Religions are generally defined by one of two things: belief or practice, or the concepts of orthodoxy and orthopraxy.
The Orthodoxy of Christianity:
Christianity is highly orthodox, particularly among Protestants. For Protestants, salvation is based on faith, not works. Spirituality is largely a personal issue, without the need for proscribed ritual. Protestants largely don't care how other Christians practice their faith so long as they accept certain central beliefs.
Catholicism holds a few more orthopraxic facets than Protestantism, emphasizing actions such as confession and penance as well as rituals such as baptism to be important in salvation. Still, Catholic arguments against "unbelievers" are primarily about belief, not practice, particularly in modern times when Protestants and Catholics are no longer calling each other heretics.
Not all religions, however, emphasize correct belief or measure a member by their beliefs. Instead, they focus primarily on orthopraxy, the idea of correct practice rather than correct belief.
While Christianity is strongly orthodox, its predecessor, Judaism
, is strongly orthopraxic. Religious Jews obviously do have some common beliefs, but their primary concern is correct behavior: eating kosher, avoiding various purity taboos, honoring the Sabbath and so on. A Jew is unlikely to be criticized for believing incorrectly, but he might be accused of behaving badly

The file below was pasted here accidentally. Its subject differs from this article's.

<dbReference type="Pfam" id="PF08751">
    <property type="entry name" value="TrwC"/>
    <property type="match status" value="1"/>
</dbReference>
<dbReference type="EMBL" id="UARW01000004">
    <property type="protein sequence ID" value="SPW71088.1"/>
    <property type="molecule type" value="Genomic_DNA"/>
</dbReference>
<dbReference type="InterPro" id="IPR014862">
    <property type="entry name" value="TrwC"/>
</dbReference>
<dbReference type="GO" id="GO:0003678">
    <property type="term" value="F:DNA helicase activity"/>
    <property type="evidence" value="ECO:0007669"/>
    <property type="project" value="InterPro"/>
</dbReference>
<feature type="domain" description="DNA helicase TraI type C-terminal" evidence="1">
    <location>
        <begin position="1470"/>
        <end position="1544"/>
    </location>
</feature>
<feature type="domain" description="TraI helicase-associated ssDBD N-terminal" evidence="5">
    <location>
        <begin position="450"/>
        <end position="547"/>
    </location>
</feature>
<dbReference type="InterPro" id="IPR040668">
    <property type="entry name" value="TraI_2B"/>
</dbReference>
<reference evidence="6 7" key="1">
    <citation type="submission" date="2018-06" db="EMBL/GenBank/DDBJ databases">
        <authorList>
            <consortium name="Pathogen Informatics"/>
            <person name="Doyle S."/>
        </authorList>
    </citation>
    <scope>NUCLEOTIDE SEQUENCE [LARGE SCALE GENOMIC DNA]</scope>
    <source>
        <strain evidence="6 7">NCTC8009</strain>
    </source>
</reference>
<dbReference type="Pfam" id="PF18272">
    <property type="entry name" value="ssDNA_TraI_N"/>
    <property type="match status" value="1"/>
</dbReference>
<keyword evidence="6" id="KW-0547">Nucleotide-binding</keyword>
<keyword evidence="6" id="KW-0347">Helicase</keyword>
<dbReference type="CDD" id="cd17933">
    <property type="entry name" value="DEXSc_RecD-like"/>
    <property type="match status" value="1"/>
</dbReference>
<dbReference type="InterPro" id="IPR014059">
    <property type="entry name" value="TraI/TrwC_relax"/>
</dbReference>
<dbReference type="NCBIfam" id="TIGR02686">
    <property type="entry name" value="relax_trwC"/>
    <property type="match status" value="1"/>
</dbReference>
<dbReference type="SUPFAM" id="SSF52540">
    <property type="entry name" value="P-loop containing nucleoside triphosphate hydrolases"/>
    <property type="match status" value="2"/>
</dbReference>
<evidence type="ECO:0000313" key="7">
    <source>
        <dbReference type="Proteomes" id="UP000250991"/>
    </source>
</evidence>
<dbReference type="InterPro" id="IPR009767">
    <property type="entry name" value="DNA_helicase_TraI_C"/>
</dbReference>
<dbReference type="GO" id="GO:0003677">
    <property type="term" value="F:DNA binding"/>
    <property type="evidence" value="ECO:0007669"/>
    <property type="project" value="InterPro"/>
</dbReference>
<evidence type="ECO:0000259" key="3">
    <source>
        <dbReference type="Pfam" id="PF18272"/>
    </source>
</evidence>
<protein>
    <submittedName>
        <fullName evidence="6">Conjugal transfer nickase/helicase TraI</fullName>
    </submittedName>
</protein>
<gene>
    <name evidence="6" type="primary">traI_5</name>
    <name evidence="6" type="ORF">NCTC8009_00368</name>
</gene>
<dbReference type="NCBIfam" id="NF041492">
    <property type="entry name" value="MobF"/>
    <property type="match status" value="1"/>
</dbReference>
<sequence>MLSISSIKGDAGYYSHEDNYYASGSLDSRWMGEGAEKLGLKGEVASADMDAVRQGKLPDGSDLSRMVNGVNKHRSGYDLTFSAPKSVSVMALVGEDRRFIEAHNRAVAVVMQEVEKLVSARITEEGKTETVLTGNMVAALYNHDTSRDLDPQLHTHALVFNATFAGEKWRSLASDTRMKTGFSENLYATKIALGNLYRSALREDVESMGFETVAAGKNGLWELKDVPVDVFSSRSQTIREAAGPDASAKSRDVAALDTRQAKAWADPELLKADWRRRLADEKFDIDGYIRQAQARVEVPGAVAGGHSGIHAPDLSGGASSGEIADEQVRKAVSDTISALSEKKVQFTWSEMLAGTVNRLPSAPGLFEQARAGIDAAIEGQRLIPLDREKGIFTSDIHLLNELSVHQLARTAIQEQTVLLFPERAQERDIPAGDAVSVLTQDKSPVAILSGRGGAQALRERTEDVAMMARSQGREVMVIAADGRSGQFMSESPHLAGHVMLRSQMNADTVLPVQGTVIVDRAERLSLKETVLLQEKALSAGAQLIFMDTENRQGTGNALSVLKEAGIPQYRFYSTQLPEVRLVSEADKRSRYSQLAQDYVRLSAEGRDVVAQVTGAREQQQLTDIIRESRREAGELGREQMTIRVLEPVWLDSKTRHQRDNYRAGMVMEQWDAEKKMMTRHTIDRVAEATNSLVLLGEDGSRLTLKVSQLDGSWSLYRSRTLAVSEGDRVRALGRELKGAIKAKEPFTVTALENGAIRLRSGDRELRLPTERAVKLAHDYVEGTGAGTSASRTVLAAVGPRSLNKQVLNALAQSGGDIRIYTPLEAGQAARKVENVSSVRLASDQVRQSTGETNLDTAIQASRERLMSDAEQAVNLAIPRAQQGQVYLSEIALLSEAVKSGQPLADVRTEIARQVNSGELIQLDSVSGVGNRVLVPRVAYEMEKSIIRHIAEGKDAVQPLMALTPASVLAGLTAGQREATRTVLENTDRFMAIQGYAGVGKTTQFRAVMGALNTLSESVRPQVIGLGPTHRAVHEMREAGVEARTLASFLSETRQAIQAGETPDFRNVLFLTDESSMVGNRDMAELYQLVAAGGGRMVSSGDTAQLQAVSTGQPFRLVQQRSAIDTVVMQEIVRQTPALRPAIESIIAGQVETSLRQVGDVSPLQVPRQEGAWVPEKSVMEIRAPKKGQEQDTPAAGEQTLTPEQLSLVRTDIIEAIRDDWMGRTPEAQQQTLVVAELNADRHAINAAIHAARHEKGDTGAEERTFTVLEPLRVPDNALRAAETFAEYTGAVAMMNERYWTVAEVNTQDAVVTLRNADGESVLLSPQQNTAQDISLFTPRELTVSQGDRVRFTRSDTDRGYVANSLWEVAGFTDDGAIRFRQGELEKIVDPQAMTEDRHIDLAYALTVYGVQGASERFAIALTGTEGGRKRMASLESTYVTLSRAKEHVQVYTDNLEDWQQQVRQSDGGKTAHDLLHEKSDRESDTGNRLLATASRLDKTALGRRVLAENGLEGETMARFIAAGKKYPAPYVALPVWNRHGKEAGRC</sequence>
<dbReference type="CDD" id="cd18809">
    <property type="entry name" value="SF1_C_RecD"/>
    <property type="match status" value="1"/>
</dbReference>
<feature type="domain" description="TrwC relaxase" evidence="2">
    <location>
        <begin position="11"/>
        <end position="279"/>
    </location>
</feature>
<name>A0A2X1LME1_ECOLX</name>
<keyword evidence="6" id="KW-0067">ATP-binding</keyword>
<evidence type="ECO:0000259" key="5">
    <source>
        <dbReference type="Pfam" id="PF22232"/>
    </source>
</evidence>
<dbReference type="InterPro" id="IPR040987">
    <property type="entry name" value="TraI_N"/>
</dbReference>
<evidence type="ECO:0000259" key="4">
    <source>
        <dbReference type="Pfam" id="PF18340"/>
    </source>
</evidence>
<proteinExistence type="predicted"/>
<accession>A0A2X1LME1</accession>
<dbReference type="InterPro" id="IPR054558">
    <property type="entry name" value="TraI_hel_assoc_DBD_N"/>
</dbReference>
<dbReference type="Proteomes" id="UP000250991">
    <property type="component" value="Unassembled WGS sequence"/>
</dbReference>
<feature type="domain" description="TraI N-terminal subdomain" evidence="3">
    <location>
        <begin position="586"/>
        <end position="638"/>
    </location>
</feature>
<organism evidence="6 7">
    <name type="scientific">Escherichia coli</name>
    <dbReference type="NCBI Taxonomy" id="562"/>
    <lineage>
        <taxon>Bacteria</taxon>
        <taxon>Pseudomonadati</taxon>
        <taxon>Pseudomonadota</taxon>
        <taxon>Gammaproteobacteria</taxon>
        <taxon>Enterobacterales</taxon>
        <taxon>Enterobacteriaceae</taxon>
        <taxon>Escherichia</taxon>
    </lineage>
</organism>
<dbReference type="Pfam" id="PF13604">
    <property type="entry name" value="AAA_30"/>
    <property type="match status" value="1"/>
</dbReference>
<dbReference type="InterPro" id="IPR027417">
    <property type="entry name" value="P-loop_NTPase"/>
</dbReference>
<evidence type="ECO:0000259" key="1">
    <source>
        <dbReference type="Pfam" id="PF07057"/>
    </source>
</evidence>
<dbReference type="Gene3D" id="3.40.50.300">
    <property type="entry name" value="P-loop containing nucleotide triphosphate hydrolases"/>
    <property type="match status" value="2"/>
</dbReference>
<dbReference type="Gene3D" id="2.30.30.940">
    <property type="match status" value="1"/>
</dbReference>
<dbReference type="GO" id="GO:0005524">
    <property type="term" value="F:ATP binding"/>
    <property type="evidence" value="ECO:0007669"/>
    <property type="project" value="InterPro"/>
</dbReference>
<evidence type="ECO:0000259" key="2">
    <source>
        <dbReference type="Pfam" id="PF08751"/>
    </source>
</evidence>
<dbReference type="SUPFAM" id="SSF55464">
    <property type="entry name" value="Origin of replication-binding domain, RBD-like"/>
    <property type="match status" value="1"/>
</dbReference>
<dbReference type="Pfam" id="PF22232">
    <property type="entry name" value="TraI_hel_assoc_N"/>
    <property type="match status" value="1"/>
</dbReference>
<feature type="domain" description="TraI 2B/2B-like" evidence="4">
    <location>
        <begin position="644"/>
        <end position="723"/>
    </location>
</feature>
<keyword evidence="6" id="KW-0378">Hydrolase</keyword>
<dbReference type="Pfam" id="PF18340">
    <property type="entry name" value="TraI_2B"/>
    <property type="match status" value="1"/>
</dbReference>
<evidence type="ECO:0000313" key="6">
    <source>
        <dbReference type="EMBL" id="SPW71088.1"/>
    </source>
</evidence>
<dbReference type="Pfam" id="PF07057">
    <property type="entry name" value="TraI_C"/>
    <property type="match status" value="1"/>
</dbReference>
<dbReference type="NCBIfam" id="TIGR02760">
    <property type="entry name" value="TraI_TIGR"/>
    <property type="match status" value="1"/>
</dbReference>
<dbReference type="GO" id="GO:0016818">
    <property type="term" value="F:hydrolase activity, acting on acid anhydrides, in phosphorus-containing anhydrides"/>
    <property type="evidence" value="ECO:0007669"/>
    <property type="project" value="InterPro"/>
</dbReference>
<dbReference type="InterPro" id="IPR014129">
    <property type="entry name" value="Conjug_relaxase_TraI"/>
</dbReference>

is another orthopraxic religion. Priests of the religions are known as santeros (or santeras for women). Those who simply believe in Santeria, however, have no name at all. Anyone of any faith can approach a santero for assistance. Their religious outlook is unimportant to the santero, who will likely tailor his explanations in religious terms his client can understand.
In order to be a santero, once has to have gone through specific rituals. That is what defines a santero. Obviously the santeros will also have some beliefs in common, but what makes them a santero is ritual, not belief.
The lack of orthodoxy is also apparent in their patakis, or stories of the orishas. These are a wide and sometimes contradictory collection of stories about their gods. The power of these stories is in the lessons they teach, not in any literal truth. One doesn't need to believe in them to have them be spiritually significant
Scientologists often describe Scientology
as "something you do, not something you believe in." Obviously, you wouldn't go through actions you thought were pointless, but the focus of Scientology is actions, not beliefs. Just thinking that Scientology is correct accomplishes nothing. However, going through the various procedures of Scientology such as auditing
and silent birth
are expected to produce a variety of positive results.